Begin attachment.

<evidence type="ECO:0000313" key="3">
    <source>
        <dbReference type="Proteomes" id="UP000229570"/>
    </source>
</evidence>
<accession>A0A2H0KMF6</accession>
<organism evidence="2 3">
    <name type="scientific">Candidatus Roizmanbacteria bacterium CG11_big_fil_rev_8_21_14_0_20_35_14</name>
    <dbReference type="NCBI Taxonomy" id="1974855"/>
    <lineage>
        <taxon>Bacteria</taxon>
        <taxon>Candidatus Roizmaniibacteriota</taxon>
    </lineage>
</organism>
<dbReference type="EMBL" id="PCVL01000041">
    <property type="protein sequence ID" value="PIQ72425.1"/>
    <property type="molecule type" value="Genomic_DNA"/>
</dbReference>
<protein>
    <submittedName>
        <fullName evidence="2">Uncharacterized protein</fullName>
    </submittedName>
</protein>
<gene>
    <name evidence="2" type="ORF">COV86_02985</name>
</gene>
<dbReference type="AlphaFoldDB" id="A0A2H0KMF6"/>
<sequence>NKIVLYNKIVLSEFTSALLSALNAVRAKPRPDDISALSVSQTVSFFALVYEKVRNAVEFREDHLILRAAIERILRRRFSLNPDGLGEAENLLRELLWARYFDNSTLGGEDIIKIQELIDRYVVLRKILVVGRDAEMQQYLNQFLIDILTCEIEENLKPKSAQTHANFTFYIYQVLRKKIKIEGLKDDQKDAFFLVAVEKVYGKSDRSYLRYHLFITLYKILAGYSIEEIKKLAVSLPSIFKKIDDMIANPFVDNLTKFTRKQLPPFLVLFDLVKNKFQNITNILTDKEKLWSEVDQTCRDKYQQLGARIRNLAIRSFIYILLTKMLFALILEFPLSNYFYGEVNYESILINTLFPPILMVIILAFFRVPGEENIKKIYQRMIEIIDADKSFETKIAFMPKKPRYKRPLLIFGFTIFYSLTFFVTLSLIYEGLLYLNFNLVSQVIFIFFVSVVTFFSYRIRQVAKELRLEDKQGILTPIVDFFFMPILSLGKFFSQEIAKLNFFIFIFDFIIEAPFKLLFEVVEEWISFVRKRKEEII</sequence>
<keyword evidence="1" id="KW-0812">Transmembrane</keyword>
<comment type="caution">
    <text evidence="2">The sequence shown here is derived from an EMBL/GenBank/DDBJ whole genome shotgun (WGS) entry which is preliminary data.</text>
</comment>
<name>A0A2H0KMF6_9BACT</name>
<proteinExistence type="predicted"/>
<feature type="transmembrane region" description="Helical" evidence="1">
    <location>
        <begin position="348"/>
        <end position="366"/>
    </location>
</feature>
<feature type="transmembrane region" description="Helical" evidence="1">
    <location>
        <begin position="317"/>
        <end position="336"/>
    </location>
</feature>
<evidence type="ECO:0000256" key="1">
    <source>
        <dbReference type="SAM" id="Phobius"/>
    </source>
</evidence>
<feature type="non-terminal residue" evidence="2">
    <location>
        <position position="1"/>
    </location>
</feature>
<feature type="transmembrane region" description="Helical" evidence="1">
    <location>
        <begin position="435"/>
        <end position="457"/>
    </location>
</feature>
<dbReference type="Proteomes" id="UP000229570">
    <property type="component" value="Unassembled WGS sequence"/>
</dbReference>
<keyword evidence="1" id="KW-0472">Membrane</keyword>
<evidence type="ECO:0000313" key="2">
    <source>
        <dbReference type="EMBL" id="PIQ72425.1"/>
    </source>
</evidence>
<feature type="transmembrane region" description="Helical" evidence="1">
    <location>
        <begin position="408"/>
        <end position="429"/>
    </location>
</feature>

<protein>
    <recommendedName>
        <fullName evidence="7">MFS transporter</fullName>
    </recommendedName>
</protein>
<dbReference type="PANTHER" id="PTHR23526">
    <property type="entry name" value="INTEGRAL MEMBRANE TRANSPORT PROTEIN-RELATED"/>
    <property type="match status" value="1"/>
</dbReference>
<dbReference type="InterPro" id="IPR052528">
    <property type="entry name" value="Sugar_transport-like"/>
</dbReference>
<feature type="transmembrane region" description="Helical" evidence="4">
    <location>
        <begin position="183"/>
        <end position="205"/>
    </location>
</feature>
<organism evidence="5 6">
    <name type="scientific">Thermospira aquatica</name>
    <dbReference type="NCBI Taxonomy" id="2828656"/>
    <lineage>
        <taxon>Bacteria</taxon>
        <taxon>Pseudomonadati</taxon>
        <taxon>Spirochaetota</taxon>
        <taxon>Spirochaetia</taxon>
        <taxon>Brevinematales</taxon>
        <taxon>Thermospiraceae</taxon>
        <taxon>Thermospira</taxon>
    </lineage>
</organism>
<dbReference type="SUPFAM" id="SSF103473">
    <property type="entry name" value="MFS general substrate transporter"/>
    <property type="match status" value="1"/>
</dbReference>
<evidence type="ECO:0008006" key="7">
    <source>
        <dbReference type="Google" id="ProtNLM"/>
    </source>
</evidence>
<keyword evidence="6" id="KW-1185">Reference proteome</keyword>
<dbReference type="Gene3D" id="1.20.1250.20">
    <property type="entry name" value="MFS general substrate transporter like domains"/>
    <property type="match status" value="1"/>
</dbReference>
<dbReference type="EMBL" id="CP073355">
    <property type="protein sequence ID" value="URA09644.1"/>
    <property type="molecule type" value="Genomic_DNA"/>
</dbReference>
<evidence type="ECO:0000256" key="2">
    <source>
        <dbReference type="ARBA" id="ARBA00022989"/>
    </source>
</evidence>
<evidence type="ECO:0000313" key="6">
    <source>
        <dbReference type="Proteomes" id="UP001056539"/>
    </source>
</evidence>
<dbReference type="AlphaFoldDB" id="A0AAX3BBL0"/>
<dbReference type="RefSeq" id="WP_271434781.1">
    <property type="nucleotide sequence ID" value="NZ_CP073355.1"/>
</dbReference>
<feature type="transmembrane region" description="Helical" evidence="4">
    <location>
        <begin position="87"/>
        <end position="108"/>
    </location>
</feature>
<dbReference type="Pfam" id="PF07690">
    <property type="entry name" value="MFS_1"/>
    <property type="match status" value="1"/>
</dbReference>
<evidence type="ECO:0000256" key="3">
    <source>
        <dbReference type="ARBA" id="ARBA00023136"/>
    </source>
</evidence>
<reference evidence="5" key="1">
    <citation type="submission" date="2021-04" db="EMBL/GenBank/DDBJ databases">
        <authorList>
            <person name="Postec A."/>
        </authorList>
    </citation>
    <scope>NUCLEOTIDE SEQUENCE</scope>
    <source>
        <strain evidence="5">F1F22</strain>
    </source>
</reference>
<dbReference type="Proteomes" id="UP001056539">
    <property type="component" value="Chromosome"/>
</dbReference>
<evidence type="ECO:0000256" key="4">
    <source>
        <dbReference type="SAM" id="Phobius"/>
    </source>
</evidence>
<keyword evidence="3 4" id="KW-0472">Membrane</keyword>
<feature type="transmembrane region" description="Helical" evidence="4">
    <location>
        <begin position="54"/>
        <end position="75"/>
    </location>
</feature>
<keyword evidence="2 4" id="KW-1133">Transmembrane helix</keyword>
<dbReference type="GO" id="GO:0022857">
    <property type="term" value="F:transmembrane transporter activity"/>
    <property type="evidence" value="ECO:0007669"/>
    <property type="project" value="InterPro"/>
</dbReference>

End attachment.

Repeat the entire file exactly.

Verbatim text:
<evidence type="ECO:0000313" key="3">
    <source>
        <dbReference type="Proteomes" id="UP000229570"/>
    </source>
</evidence>
<accession>A0A2H0KMF6</accession>
<organism evidence="2 3">
    <name type="scientific">Candidatus Roizmanbacteria bacterium CG11_big_fil_rev_8_21_14_0_20_35_14</name>
    <dbReference type="NCBI Taxonomy" id="1974855"/>
    <lineage>
        <taxon>Bacteria</taxon>
        <taxon>Candidatus Roizmaniibacteriota</taxon>
    </lineage>
</organism>
<dbReference type="EMBL" id="PCVL01000041">
    <property type="protein sequence ID" value="PIQ72425.1"/>
    <property type="molecule type" value="Genomic_DNA"/>
</dbReference>
<protein>
    <submittedName>
        <fullName evidence="2">Uncharacterized protein</fullName>
    </submittedName>
</protein>
<gene>
    <name evidence="2" type="ORF">COV86_02985</name>
</gene>
<dbReference type="AlphaFoldDB" id="A0A2H0KMF6"/>
<sequence>NKIVLYNKIVLSEFTSALLSALNAVRAKPRPDDISALSVSQTVSFFALVYEKVRNAVEFREDHLILRAAIERILRRRFSLNPDGLGEAENLLRELLWARYFDNSTLGGEDIIKIQELIDRYVVLRKILVVGRDAEMQQYLNQFLIDILTCEIEENLKPKSAQTHANFTFYIYQVLRKKIKIEGLKDDQKDAFFLVAVEKVYGKSDRSYLRYHLFITLYKILAGYSIEEIKKLAVSLPSIFKKIDDMIANPFVDNLTKFTRKQLPPFLVLFDLVKNKFQNITNILTDKEKLWSEVDQTCRDKYQQLGARIRNLAIRSFIYILLTKMLFALILEFPLSNYFYGEVNYESILINTLFPPILMVIILAFFRVPGEENIKKIYQRMIEIIDADKSFETKIAFMPKKPRYKRPLLIFGFTIFYSLTFFVTLSLIYEGLLYLNFNLVSQVIFIFFVSVVTFFSYRIRQVAKELRLEDKQGILTPIVDFFFMPILSLGKFFSQEIAKLNFFIFIFDFIIEAPFKLLFEVVEEWISFVRKRKEEII</sequence>
<keyword evidence="1" id="KW-0812">Transmembrane</keyword>
<comment type="caution">
    <text evidence="2">The sequence shown here is derived from an EMBL/GenBank/DDBJ whole genome shotgun (WGS) entry which is preliminary data.</text>
</comment>
<name>A0A2H0KMF6_9BACT</name>
<proteinExistence type="predicted"/>
<feature type="transmembrane region" description="Helical" evidence="1">
    <location>
        <begin position="348"/>
        <end position="366"/>
    </location>
</feature>
<feature type="transmembrane region" description="Helical" evidence="1">
    <location>
        <begin position="317"/>
        <end position="336"/>
    </location>
</feature>
<evidence type="ECO:0000256" key="1">
    <source>
        <dbReference type="SAM" id="Phobius"/>
    </source>
</evidence>
<feature type="non-terminal residue" evidence="2">
    <location>
        <position position="1"/>
    </location>
</feature>
<feature type="transmembrane region" description="Helical" evidence="1">
    <location>
        <begin position="435"/>
        <end position="457"/>
    </location>
</feature>
<dbReference type="Proteomes" id="UP000229570">
    <property type="component" value="Unassembled WGS sequence"/>
</dbReference>
<keyword evidence="1" id="KW-0472">Membrane</keyword>
<evidence type="ECO:0000313" key="2">
    <source>
        <dbReference type="EMBL" id="PIQ72425.1"/>
    </source>
</evidence>
<feature type="transmembrane region" description="Helical" evidence="1">
    <location>
        <begin position="408"/>
        <end position="429"/>
    </location>
</feature>

<protein>
    <recommendedName>
        <fullName evidence="7">MFS transporter</fullName>
    </recommendedName>
</protein>
<dbReference type="PANTHER" id="PTHR23526">
    <property type="entry name" value="INTEGRAL MEMBRANE TRANSPORT PROTEIN-RELATED"/>
    <property type="match status" value="1"/>
</dbReference>
<dbReference type="InterPro" id="IPR052528">
    <property type="entry name" value="Sugar_transport-like"/>
</dbReference>
<feature type="transmembrane region" description="Helical" evidence="4">
    <location>
        <begin position="183"/>
        <end position="205"/>
    </location>
</feature>
<organism evidence="5 6">
    <name type="scientific">Thermospira aquatica</name>
    <dbReference type="NCBI Taxonomy" id="2828656"/>
    <lineage>
        <taxon>Bacteria</taxon>
        <taxon>Pseudomonadati</taxon>
        <taxon>Spirochaetota</taxon>
        <taxon>Spirochaetia</taxon>
        <taxon>Brevinematales</taxon>
        <taxon>Thermospiraceae</taxon>
        <taxon>Thermospira</taxon>
    </lineage>
</organism>
<dbReference type="SUPFAM" id="SSF103473">
    <property type="entry name" value="MFS general substrate transporter"/>
    <property type="match status" value="1"/>
</dbReference>
<evidence type="ECO:0008006" key="7">
    <source>
        <dbReference type="Google" id="ProtNLM"/>
    </source>
</evidence>
<keyword evidence="6" id="KW-1185">Reference proteome</keyword>
<dbReference type="Gene3D" id="1.20.1250.20">
    <property type="entry name" value="MFS general substrate transporter like domains"/>
    <property type="match status" value="1"/>
</dbReference>
<dbReference type="EMBL" id="CP073355">
    <property type="protein sequence ID" value="URA09644.1"/>
    <property type="molecule type" value="Genomic_DNA"/>
</dbReference>
<evidence type="ECO:0000256" key="2">
    <source>
        <dbReference type="ARBA" id="ARBA00022989"/>
    </source>
</evidence>
<evidence type="ECO:0000313" key="6">
    <source>
        <dbReference type="Proteomes" id="UP001056539"/>
    </source>
</evidence>
<dbReference type="AlphaFoldDB" id="A0AAX3BBL0"/>
<dbReference type="RefSeq" id="WP_271434781.1">
    <property type="nucleotide sequence ID" value="NZ_CP073355.1"/>
</dbReference>
<feature type="transmembrane region" description="Helical" evidence="4">
    <location>
        <begin position="87"/>
        <end position="108"/>
    </location>
</feature>
<dbReference type="Pfam" id="PF07690">
    <property type="entry name" value="MFS_1"/>
    <property type="match status" value="1"/>
</dbReference>
<evidence type="ECO:0000256" key="3">
    <source>
        <dbReference type="ARBA" id="ARBA00023136"/>
    </source>
</evidence>
<reference evidence="5" key="1">
    <citation type="submission" date="2021-04" db="EMBL/GenBank/DDBJ databases">
        <authorList>
            <person name="Postec A."/>
        </authorList>
    </citation>
    <scope>NUCLEOTIDE SEQUENCE</scope>
    <source>
        <strain evidence="5">F1F22</strain>
    </source>
</reference>
<dbReference type="Proteomes" id="UP001056539">
    <property type="component" value="Chromosome"/>
</dbReference>
<evidence type="ECO:0000256" key="4">
    <source>
        <dbReference type="SAM" id="Phobius"/>
    </source>
</evidence>
<keyword evidence="3 4" id="KW-0472">Membrane</keyword>
<feature type="transmembrane region" description="Helical" evidence="4">
    <location>
        <begin position="54"/>
        <end position="75"/>
    </location>
</feature>
<keyword evidence="2 4" id="KW-1133">Transmembrane helix</keyword>
<dbReference type="GO" id="GO:0022857">
    <property type="term" value="F:transmembrane transporter activity"/>
    <property type="evidence" value="ECO:0007669"/>
    <property type="project" value="InterPro"/>
</dbReference>